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Scottish National Dictionary (1700–)

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First published 1968 (SND Vol. VII). Includes material from the 2005 supplement.

POWK, v.1, n.1 Also pouk (Abd. 1934 D. Scott Stories 36), puik (Per. 1904 R. Ford Hum. Sc. Stories (Ser. 2) 50, 109), pook (Abd. 1931 J. H. Hall Holy Man xxvii.); pukk (Sh. 1908 Jak. (1928)); poak. Sc. forms and usages of Eng. poke. [pʌuk; puk, esp. I.Sc.]

I. v. 1.

Sc. form of Eng. poke.Abd. 1991 David Ogston in Tom Hubbard The New Makars 117:
the days gaed bleezin by
In simmer heat that birsled skin
An powkit doon intae the marra o ye.
Abd. 1996 Sheena Blackhall Wittgenstein's Web 42:
I wis gey weariet bidin there, I can tell ye. I powkit aboot ma desk, an caad the styew frae the blackboord cloot, an drew a pictur o Miss McTavish on the boord wi a mowser that suited her rale weel.

Sc. usages:

As in Eng. Used fig., in phr. to powk up, to provoke or annoy (a person), to stir one up, rouse a person to anger, bait.Abd. 1929 Abd. Wkly. Jnl. (21 Feb.) 6:
Ye'll min' foo we powkit up the domonie at skweel on Fastern's Eve.

2. tr. or intr. To dig or excavate in a careless, clumsy way (Bnff., Ags. 1966), to damage by excavation or holing.Bnff. 1719 W. Cramond Ann. Cullen (1888) 79:
The magistrates appoint a moss grieve and appoint that none pouk or pott the mosses or cast up the lairs.
Bnff. 1866 Gregor D. Bnff. 134:
He wiz powkin, an' howkin a big hole, fin a geed in aboot.

3. To strike, esp. with the foot, to push, shove, thrust, kick (Sh. 1908 Jak. (1928), pukk); to butt (Ork. 1929 Marw.).Sh. 1962 New Shetlander No. 63. 26:
Da young eens pookin da baa.

4. To thump, beat, thrash, chastise. Vbl.n. pookin, a thrashing (Ork. 1958); phr. to get one's pookins, to get “what's coming to one,” “what for”.Ork. 1959:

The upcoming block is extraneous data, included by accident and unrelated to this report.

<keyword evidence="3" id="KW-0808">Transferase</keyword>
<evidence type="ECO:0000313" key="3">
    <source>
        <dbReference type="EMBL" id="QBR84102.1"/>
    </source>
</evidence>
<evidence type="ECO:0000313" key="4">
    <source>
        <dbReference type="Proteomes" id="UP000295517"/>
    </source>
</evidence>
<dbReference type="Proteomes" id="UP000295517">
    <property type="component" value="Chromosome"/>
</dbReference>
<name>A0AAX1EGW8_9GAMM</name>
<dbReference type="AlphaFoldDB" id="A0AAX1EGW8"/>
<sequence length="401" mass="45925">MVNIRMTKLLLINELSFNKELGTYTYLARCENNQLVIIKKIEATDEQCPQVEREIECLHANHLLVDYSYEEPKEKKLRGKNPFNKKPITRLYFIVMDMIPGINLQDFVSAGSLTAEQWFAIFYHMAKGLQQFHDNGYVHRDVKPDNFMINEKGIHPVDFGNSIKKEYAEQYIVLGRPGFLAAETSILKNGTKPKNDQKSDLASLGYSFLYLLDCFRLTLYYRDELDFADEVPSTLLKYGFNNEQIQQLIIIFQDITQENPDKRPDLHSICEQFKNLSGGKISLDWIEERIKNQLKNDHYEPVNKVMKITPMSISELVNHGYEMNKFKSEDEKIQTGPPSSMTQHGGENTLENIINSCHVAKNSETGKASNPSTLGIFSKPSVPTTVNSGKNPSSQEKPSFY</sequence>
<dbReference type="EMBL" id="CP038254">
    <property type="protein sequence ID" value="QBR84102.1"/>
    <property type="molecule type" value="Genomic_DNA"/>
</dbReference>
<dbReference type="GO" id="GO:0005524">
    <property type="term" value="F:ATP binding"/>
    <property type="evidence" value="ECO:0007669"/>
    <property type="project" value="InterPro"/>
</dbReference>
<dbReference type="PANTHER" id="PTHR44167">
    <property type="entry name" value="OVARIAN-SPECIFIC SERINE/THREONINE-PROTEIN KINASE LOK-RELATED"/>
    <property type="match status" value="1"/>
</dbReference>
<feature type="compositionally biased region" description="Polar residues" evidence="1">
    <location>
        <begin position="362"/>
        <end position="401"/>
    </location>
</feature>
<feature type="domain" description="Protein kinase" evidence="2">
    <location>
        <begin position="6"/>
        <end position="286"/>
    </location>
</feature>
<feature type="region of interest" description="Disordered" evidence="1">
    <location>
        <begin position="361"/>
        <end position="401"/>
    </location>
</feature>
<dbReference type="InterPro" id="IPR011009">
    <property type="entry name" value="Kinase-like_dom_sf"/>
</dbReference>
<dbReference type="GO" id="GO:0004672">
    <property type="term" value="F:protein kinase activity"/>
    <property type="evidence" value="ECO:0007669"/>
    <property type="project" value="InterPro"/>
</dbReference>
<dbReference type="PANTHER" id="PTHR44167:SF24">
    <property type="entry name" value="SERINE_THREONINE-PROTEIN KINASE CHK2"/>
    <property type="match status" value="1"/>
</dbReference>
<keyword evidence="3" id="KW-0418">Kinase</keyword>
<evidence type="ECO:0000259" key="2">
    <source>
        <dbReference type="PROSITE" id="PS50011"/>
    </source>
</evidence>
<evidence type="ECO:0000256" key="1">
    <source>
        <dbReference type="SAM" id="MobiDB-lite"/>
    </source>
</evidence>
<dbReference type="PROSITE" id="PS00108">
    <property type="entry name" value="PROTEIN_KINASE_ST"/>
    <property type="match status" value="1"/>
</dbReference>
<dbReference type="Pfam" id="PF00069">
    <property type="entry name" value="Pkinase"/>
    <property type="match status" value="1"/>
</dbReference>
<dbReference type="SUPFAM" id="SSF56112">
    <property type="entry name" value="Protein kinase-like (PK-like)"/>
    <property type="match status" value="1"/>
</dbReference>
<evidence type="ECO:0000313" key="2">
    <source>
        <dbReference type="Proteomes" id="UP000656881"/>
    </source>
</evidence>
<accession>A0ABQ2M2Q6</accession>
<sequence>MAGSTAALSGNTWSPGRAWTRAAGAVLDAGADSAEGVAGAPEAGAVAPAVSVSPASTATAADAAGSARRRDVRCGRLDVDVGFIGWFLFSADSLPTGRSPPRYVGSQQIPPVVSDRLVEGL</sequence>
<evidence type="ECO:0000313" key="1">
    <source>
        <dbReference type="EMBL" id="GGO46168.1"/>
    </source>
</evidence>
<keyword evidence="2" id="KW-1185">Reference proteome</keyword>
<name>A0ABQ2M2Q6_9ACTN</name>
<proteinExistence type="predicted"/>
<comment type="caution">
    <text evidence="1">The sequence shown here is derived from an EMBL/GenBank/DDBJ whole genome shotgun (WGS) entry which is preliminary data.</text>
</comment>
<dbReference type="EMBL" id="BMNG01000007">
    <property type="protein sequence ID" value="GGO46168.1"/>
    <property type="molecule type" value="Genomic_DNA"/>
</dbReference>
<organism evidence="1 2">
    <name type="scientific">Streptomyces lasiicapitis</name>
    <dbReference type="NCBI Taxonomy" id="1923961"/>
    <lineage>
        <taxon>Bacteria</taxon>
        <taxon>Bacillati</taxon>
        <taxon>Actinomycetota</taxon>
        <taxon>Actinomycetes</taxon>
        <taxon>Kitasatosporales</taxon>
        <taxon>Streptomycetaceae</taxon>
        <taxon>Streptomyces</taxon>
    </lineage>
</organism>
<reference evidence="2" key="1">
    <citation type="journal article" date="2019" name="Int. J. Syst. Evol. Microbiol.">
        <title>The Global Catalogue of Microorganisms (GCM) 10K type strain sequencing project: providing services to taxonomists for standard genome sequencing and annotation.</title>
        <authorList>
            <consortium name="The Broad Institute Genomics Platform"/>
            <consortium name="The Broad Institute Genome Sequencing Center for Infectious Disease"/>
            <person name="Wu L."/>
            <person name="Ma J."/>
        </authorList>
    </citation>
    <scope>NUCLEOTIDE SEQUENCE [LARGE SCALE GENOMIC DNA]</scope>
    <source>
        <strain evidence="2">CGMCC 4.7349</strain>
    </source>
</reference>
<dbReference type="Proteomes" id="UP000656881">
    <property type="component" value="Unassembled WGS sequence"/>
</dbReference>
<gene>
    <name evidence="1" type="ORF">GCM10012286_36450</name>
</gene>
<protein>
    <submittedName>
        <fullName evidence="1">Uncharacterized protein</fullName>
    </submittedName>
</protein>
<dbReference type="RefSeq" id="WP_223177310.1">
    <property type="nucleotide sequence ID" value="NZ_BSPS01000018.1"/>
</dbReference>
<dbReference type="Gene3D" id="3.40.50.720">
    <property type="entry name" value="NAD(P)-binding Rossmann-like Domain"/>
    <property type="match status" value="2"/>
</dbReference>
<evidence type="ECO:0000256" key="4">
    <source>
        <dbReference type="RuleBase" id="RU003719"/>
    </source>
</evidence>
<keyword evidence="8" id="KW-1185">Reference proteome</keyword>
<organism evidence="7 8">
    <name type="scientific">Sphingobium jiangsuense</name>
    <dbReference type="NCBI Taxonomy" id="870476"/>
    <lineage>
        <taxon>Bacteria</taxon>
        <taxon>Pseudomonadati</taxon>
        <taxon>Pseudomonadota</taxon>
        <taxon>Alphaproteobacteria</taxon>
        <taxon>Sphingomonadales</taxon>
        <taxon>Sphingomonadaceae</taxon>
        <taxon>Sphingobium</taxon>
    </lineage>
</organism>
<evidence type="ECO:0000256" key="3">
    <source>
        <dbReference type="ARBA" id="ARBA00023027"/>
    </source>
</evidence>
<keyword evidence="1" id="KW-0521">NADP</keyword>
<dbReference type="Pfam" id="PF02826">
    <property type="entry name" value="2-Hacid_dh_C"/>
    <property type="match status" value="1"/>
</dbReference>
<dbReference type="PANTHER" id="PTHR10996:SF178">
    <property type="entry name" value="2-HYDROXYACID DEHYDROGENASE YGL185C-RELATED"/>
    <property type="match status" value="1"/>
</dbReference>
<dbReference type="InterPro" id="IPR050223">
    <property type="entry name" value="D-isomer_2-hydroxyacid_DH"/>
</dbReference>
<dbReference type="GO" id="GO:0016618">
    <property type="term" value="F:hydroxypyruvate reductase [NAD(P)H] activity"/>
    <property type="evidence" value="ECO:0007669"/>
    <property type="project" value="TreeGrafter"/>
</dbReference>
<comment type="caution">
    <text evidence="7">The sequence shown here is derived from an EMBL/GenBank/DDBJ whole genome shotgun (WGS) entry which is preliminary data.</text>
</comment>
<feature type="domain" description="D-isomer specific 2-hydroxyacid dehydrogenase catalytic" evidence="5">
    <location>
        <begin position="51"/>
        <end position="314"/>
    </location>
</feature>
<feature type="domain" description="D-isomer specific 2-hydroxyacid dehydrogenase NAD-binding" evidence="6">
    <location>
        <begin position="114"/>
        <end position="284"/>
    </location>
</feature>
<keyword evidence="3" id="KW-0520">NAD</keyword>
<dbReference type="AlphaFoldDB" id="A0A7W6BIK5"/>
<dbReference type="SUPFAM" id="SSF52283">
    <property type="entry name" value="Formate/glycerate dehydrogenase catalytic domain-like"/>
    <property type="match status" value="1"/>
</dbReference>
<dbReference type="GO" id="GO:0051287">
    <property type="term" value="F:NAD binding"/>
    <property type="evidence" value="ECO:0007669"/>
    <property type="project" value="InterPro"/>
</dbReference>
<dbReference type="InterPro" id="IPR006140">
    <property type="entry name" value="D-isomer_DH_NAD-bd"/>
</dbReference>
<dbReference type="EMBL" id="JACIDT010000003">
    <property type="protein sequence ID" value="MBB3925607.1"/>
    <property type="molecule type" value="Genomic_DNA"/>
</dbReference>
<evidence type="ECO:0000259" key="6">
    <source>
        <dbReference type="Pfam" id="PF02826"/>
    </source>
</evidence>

Thee faither's better no find thee mischief or thou'll get thee pookins.

II. n. 1. A blow, esp. with the foot, a push, shove (Sh. 1908 Jak. (1928)). Dim. pookie, a variety of the game of marbles (Ork. 1923 P. Ork. A.S. 67).Abd. 1996 Sheena Blackhall Wittgenstein's Web 14:
Bit the powks rained on him bi the shairp beak waurna kisses - an cast doon the last skirp o doot.

2. A hollow or hole in the ground, gen. waterlogged or marshy (Mry. 1825 Jam.; Mry., Per. 1966); “a deep hole or pit, either full, or empty” (Bnff. 1866 Gregor D. Bnff. 134). Cf. I. 2.Abd. 1770 Session Papers, Gordon v. Gordon (7 March) 12:
It was a pouk or very boggy ground.
Bnff. 1961 Stat. Acc.3 282:
Between Mains of Auchengoul and the River Deveron, are the “powks” of Auchengoul, a number of holes with what appear to be traces of rude building.

[Variants of Eng. poke, †pooke, †pouke, †pukke, with sim. vowel alternations.]

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"Powk v.1, n.1". Dictionary of the Scots Language. 2004. Scottish Language Dictionaries Ltd. Accessed 27 Jun 2022 <http://www.dsl.ac.uk/entry/snd/powk_v1_n1>

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